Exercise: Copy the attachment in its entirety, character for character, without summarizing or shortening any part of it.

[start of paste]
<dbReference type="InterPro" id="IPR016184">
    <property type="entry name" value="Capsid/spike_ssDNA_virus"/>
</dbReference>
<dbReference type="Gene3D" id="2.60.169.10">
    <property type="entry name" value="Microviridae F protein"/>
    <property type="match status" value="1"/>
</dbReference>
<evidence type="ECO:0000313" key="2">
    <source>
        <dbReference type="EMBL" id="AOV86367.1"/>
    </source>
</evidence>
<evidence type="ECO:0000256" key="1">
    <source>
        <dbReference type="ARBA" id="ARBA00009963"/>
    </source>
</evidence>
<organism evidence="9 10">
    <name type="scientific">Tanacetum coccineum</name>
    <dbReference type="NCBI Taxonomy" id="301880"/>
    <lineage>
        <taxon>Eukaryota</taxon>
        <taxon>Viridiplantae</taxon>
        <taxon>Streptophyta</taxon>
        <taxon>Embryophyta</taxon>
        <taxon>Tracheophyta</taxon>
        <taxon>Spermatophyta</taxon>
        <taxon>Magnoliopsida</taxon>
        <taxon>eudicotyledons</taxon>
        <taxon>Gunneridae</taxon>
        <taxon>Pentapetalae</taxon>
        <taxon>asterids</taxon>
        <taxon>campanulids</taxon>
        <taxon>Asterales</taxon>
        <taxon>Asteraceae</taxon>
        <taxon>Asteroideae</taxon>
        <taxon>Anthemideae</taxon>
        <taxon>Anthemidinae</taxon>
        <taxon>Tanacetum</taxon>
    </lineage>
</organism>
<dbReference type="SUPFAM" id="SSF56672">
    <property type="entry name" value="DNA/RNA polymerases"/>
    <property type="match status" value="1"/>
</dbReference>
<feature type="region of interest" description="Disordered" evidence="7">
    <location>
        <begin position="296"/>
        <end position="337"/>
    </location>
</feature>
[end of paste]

<dbReference type="InterPro" id="IPR016184">
    <property type="entry name" value="Capsid/spike_ssDNA_virus"/>
</dbReference>
<dbReference type="Gene3D" id="2.60.169.10">
    <property type="entry name" value="Microviridae F protein"/>
    <property type="match status" value="1"/>
</dbReference>
<evidence type="ECO:0000313" key="2">
    <source>
        <dbReference type="EMBL" id="AOV86367.1"/>
    </source>
</evidence>
<evidence type="ECO:0000256" key="1">
    <source>
        <dbReference type="ARBA" id="ARBA00009963"/>
    </source>
</evidence>
<organism evidence="9 10">
    <name type="scientific">Tanacetum coccineum</name>
    <dbReference type="NCBI Taxonomy" id="301880"/>
    <lineage>
        <taxon>Eukaryota</taxon>
        <taxon>Viridiplantae</taxon>
        <taxon>Streptophyta</taxon>
        <taxon>Embryophyta</taxon>
        <taxon>Tracheophyta</taxon>
        <taxon>Spermatophyta</taxon>
        <taxon>Magnoliopsida</taxon>
        <taxon>eudicotyledons</taxon>
        <taxon>Gunneridae</taxon>
        <taxon>Pentapetalae</taxon>
        <taxon>asterids</taxon>
        <taxon>campanulids</taxon>
        <taxon>Asterales</taxon>
        <taxon>Asteraceae</taxon>
        <taxon>Asteroideae</taxon>
        <taxon>Anthemideae</taxon>
        <taxon>Anthemidinae</taxon>
        <taxon>Tanacetum</taxon>
    </lineage>
</organism>
<dbReference type="SUPFAM" id="SSF56672">
    <property type="entry name" value="DNA/RNA polymerases"/>
    <property type="match status" value="1"/>
</dbReference>
<feature type="region of interest" description="Disordered" evidence="7">
    <location>
        <begin position="296"/>
        <end position="337"/>
    </location>
</feature>